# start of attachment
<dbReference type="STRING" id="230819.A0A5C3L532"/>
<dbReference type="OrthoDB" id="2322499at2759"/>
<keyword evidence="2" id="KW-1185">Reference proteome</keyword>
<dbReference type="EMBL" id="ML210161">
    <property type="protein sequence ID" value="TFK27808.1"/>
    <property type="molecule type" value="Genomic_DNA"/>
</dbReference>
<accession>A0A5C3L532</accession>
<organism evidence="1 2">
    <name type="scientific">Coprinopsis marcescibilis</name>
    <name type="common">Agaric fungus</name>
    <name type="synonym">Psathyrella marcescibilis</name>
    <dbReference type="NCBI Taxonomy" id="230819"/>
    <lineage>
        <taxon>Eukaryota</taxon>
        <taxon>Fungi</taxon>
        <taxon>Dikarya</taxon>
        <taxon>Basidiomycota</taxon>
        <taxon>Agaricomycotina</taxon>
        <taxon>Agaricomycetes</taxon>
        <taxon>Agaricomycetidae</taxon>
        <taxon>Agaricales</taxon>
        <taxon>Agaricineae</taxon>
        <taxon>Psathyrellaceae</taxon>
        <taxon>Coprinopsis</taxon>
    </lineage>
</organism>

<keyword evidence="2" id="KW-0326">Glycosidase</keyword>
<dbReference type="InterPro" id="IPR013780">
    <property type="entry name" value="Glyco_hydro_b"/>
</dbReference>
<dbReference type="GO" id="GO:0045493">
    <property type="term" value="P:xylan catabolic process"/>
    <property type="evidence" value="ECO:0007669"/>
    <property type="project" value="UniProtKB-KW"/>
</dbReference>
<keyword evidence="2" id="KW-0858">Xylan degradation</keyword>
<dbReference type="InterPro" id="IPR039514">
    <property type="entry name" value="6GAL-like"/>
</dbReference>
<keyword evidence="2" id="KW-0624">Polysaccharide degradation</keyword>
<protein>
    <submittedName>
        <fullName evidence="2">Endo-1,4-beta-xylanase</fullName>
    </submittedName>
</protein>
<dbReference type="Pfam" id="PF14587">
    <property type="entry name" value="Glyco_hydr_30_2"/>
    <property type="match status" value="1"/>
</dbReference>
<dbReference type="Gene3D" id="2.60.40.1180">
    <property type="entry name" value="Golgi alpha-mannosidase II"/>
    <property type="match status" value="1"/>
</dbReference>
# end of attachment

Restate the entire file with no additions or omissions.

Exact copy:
<dbReference type="STRING" id="230819.A0A5C3L532"/>
<dbReference type="OrthoDB" id="2322499at2759"/>
<keyword evidence="2" id="KW-1185">Reference proteome</keyword>
<dbReference type="EMBL" id="ML210161">
    <property type="protein sequence ID" value="TFK27808.1"/>
    <property type="molecule type" value="Genomic_DNA"/>
</dbReference>
<accession>A0A5C3L532</accession>
<organism evidence="1 2">
    <name type="scientific">Coprinopsis marcescibilis</name>
    <name type="common">Agaric fungus</name>
    <name type="synonym">Psathyrella marcescibilis</name>
    <dbReference type="NCBI Taxonomy" id="230819"/>
    <lineage>
        <taxon>Eukaryota</taxon>
        <taxon>Fungi</taxon>
        <taxon>Dikarya</taxon>
        <taxon>Basidiomycota</taxon>
        <taxon>Agaricomycotina</taxon>
        <taxon>Agaricomycetes</taxon>
        <taxon>Agaricomycetidae</taxon>
        <taxon>Agaricales</taxon>
        <taxon>Agaricineae</taxon>
        <taxon>Psathyrellaceae</taxon>
        <taxon>Coprinopsis</taxon>
    </lineage>
</organism>

<keyword evidence="2" id="KW-0326">Glycosidase</keyword>
<dbReference type="InterPro" id="IPR013780">
    <property type="entry name" value="Glyco_hydro_b"/>
</dbReference>
<dbReference type="GO" id="GO:0045493">
    <property type="term" value="P:xylan catabolic process"/>
    <property type="evidence" value="ECO:0007669"/>
    <property type="project" value="UniProtKB-KW"/>
</dbReference>
<keyword evidence="2" id="KW-0858">Xylan degradation</keyword>
<dbReference type="InterPro" id="IPR039514">
    <property type="entry name" value="6GAL-like"/>
</dbReference>
<keyword evidence="2" id="KW-0624">Polysaccharide degradation</keyword>
<protein>
    <submittedName>
        <fullName evidence="2">Endo-1,4-beta-xylanase</fullName>
    </submittedName>
</protein>
<dbReference type="Pfam" id="PF14587">
    <property type="entry name" value="Glyco_hydr_30_2"/>
    <property type="match status" value="1"/>
</dbReference>
<dbReference type="Gene3D" id="2.60.40.1180">
    <property type="entry name" value="Golgi alpha-mannosidase II"/>
    <property type="match status" value="1"/>
</dbReference>